Believing the Impossible

Something that has been a defining part of my psyche and that I have worked with quite a bit in my practice is doubt. Particularly self-doubt. I know I’m not alone as most of us, at some point, if not many points in our lives, experience self-doubt. It’s not for nothing that the Buddha named doubt as one of the first three ‘fetters’ which when seen through and ‘broken’ mean significant progress on the spiritual path. Doubt is a powerful and deep force in the mind and can be painful to experience.

Self-doubt can make us feel uncertain about our choices or lacking in confidence. It can make me doubt the words I put on these pages, question whether I’m saying anything of relevance or even if my words make sense. Whatever evidence there is to the contrary, doubt is that little undermining voice, that squirmy unsettling feeling. It might just appear once in a while or seem to be ever present. It can hold us back from action in an endless round of second guessing ourselves.

A few months ago, I came across a podcast series from the BBC called ‘How They Made Us Doubt’. Maybe some of you listened to the dozen or so episodes? I listened while I cooked lunch, so the recordings didn’t have my fullest attention, but enough get a clear sense of the damage done through the deliberate introduction of doubt into public discourse.

There were two main targets: firstly, from the 1950’s onwards around the effects of smoking on our health, and in more recent decades, focusing on human made climate change. The podcasts showed evidence of a documented and deliberate policy of the tobacco and fossil fuel industries to seed enough doubt to sew confusion about the harms done despite overwhelming scientific research to the contrary.

I find this manipulation of information in the world we live in mirrored by the way doubt or self-doubt works in our minds and affects our views, opinions, and choices. Doubt is insidious, it promotes an alternate and distorted perspective. It plays on ‘what if?’, and ‘how can I be absolutely sure?’ Doubt plays a game of smokes and mirrors leaving confusion and paralysis in its wake. It creates an equal playing field by giving a platform to the almost impossible – and in the process making it seem entirely possible.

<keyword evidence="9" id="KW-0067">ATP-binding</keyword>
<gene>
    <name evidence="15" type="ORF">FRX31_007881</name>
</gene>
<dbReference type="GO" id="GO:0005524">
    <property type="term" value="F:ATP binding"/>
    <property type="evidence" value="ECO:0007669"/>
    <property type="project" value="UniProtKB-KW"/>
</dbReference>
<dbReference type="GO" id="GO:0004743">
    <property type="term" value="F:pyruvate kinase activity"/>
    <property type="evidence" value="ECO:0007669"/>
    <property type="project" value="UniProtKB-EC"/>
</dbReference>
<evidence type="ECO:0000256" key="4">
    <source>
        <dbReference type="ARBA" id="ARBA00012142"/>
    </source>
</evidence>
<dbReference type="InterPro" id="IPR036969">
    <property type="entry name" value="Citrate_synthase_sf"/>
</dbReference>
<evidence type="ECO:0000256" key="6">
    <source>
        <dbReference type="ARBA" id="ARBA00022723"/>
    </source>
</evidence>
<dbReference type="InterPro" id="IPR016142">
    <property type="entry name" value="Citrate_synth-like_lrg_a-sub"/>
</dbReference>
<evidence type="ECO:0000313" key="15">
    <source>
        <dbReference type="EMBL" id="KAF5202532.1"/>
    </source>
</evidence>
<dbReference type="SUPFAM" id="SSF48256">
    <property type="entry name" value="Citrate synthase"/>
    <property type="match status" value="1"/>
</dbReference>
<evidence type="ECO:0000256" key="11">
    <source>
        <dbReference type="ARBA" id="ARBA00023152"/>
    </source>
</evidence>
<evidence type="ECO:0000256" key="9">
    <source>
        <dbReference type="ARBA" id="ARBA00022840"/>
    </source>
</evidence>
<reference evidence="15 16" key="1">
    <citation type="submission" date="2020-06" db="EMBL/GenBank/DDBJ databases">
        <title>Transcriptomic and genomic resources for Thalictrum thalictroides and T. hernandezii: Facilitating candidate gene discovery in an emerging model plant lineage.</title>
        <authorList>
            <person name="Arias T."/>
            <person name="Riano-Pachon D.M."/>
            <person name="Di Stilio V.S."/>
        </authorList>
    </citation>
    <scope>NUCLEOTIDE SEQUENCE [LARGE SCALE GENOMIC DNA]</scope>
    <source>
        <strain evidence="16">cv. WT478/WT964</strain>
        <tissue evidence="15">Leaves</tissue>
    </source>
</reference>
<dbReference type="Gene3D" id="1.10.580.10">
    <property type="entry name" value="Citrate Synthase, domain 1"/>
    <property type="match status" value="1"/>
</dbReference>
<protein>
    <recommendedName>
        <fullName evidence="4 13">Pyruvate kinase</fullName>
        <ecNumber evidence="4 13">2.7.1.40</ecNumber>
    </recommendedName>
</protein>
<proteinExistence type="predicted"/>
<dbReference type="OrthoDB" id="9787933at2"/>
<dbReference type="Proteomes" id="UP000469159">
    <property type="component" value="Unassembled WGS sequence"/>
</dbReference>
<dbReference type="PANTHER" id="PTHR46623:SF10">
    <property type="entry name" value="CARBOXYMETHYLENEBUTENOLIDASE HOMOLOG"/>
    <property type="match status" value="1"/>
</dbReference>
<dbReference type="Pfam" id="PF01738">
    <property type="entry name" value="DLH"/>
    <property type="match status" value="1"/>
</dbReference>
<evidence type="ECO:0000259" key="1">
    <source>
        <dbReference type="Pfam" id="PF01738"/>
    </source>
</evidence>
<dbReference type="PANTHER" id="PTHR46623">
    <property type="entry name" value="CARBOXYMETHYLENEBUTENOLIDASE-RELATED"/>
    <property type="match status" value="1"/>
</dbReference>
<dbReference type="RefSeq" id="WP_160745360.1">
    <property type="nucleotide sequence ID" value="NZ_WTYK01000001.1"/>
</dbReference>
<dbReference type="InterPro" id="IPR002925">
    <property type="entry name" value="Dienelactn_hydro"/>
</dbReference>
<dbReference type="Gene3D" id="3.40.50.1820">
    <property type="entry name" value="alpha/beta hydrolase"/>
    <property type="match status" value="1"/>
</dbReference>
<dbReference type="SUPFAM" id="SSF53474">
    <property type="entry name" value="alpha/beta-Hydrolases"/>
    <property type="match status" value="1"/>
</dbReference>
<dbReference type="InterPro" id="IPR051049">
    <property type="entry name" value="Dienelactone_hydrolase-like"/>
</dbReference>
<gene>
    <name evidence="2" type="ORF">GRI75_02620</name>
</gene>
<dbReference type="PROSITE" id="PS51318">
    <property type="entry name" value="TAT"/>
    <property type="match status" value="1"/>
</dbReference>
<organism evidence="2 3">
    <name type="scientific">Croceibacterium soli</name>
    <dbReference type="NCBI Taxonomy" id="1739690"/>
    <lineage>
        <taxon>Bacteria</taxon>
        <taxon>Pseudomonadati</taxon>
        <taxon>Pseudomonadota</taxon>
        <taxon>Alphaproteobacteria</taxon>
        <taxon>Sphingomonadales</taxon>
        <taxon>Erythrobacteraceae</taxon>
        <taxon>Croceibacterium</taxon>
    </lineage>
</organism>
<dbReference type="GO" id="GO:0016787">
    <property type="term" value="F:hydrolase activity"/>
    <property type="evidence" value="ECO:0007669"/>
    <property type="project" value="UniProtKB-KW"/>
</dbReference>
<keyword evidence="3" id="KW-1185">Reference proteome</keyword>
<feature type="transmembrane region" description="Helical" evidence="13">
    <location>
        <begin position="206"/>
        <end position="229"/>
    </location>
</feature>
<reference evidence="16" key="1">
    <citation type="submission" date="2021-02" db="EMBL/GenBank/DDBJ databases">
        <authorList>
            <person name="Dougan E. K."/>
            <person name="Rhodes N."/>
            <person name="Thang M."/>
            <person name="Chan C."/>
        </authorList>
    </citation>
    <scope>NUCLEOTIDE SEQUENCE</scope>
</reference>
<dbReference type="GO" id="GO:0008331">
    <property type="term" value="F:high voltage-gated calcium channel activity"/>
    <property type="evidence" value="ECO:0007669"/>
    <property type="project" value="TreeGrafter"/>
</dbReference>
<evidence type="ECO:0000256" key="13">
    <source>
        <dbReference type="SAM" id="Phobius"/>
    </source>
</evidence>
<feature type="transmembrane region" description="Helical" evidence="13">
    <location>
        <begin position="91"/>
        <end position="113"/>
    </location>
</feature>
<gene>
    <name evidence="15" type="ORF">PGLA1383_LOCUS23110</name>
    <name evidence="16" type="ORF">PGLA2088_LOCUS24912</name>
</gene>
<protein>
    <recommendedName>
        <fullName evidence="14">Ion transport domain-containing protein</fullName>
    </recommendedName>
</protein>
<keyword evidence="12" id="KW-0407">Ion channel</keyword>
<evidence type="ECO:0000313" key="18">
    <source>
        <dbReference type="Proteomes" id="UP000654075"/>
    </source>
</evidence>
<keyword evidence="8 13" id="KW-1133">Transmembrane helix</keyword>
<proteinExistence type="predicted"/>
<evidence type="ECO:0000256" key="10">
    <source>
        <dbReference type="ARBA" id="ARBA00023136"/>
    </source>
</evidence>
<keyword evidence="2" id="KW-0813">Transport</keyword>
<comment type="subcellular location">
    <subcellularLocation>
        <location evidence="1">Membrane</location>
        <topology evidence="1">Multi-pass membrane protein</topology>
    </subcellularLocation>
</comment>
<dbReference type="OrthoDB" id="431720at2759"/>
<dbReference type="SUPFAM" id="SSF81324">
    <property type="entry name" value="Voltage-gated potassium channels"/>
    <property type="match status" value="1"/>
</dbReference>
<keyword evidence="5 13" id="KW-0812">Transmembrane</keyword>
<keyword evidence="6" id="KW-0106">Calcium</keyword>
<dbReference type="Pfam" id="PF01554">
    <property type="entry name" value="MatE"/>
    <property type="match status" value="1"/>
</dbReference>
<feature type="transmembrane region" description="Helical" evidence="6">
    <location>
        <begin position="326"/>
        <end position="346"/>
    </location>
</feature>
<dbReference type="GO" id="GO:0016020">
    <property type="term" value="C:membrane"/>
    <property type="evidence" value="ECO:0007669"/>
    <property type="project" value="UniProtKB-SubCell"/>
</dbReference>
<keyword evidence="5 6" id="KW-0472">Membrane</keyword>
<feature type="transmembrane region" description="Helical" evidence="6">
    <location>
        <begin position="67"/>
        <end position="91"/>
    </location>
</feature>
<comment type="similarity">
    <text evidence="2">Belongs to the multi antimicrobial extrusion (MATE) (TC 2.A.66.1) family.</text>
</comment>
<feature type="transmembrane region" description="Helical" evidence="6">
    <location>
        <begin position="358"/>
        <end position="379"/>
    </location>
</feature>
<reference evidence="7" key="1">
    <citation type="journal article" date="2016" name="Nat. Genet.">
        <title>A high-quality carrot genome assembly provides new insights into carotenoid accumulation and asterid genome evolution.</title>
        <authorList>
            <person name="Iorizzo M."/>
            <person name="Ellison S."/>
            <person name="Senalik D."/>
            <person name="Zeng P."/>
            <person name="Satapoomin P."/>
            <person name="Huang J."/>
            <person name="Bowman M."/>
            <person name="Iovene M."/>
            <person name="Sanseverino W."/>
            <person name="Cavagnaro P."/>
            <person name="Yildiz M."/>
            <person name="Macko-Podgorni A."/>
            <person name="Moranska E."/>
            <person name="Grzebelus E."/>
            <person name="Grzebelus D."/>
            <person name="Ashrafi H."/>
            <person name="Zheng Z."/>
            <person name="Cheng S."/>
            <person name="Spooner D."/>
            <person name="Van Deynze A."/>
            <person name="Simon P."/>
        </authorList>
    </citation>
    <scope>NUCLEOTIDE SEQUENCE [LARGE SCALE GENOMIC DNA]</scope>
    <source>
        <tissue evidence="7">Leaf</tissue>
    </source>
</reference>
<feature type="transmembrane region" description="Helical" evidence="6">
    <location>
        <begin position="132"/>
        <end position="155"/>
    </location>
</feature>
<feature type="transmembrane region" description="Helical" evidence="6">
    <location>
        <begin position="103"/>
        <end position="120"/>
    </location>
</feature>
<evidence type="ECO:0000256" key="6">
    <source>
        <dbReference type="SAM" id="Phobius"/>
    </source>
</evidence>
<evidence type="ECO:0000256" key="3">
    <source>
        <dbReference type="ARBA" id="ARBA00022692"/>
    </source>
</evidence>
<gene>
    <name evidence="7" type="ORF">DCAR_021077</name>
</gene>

We can see doubt working in our own minds like any other mental ‘object’; it needs observing, feeling into, and to be seen for what it is. But this is easier said than done as it is such a slippery, amorphous mind state. I find a number of things help once doubt has been identified in our experience.

  1. Check if you’re identified with it. Are we believing what doubt is saying about us, or about a situation? Recognising the identification and the belief that it is true will help release its grip, enabling us to see it more clearly.
  2. Seeing through the view that we have to take doubt’s perspective into account. (We all know now that smoking is bad for us!)
  3. Treating it like ’Mara’, a mischief making, undermining voice that we can safely ignore. (I’ll keep writing despite its whisperings!)
  4. Remembering that the Buddha experienced doubt right until on the point of Enlightenment. It’s not a mistake or failure to experience it.

We can remember too that in Buddhism doubt is not all bad, with sayings such as ‘the bigger the doubt the bigger the Buddha,’ or ‘great doubt, great awakening’. These aphorisms are talking about the potential of doubt; that searching questioning quality of mind that doesn’t close down options prematurely.

Our job is to feel into and distinguish between doubt that is helpful to the path, and doubt that leads to more suffering.

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